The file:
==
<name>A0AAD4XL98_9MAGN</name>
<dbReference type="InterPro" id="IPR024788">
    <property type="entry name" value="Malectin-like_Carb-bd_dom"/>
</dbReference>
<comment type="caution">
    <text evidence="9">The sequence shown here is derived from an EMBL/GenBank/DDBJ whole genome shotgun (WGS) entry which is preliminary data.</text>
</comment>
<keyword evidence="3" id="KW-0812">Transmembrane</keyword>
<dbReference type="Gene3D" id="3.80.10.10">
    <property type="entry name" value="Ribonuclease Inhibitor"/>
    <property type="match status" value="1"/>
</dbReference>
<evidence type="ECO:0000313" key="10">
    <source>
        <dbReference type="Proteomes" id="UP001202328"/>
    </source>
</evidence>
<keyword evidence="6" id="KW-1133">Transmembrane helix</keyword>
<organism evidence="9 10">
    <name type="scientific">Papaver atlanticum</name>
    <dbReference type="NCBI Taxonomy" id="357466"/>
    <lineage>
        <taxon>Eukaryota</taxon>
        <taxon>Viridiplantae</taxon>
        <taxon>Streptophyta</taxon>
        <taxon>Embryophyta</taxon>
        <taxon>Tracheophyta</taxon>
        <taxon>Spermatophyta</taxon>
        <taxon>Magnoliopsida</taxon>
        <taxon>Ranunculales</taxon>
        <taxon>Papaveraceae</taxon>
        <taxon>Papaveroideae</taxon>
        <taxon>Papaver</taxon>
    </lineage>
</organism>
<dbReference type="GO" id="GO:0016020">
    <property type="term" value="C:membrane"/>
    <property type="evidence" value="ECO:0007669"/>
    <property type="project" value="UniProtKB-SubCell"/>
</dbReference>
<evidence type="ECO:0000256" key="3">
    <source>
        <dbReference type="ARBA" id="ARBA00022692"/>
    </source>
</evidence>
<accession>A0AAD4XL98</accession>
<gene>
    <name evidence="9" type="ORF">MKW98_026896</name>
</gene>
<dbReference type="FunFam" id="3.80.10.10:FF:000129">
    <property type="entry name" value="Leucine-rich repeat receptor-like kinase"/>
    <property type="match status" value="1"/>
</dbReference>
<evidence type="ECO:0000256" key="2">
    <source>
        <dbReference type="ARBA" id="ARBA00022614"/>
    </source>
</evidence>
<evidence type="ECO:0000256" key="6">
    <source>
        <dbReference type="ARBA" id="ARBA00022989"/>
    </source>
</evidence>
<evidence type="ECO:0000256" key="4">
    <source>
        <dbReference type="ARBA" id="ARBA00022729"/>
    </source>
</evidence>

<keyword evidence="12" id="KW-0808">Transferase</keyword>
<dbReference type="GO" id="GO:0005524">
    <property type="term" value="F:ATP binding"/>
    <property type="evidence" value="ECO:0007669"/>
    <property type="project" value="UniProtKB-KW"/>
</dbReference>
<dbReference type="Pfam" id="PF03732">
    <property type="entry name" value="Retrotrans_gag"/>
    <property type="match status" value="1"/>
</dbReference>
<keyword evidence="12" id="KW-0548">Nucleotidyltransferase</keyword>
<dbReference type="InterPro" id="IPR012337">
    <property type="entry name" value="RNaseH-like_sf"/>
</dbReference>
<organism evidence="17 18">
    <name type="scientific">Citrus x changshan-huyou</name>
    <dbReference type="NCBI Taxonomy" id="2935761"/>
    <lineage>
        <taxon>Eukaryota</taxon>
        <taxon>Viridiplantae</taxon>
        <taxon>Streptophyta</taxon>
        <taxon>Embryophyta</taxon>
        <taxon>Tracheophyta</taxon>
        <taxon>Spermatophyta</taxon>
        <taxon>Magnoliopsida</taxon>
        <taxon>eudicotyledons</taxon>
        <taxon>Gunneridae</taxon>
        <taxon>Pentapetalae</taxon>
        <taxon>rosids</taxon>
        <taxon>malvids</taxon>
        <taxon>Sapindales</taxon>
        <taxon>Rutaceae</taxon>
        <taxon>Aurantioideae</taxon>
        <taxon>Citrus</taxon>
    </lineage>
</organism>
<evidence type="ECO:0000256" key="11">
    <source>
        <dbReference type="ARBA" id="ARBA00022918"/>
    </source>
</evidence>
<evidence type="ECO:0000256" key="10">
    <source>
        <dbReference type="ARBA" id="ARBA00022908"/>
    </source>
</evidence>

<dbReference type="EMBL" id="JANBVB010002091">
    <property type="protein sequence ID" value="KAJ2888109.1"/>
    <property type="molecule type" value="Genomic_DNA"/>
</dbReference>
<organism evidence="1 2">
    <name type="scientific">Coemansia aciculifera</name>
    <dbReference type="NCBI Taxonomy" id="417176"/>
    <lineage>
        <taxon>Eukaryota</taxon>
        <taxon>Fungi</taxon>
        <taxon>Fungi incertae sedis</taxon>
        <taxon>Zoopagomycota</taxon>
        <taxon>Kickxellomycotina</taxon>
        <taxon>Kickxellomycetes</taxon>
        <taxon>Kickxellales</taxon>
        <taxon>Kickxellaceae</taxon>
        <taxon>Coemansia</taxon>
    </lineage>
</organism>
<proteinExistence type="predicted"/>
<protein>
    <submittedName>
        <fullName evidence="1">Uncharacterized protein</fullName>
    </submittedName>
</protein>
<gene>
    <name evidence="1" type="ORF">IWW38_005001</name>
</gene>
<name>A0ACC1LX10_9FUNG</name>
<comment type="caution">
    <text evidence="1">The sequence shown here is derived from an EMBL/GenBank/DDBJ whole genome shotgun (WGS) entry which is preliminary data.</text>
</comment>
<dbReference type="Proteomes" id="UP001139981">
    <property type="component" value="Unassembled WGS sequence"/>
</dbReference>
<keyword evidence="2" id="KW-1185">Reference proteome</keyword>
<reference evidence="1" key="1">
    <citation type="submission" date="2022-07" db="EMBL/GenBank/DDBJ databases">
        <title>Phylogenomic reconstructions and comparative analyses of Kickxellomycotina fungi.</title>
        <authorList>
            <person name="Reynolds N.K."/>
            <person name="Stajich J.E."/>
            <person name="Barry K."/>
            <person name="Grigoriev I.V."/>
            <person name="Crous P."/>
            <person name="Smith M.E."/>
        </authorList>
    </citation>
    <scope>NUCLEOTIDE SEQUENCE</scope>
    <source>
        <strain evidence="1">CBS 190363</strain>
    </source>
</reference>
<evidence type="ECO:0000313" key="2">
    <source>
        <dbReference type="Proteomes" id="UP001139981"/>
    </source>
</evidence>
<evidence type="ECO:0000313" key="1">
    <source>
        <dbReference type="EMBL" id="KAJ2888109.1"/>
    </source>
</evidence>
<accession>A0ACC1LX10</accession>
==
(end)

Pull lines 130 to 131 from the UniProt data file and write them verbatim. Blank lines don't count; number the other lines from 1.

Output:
        <taxon>Kickxellaceae</taxon>
        <taxon>Coemansia</taxon>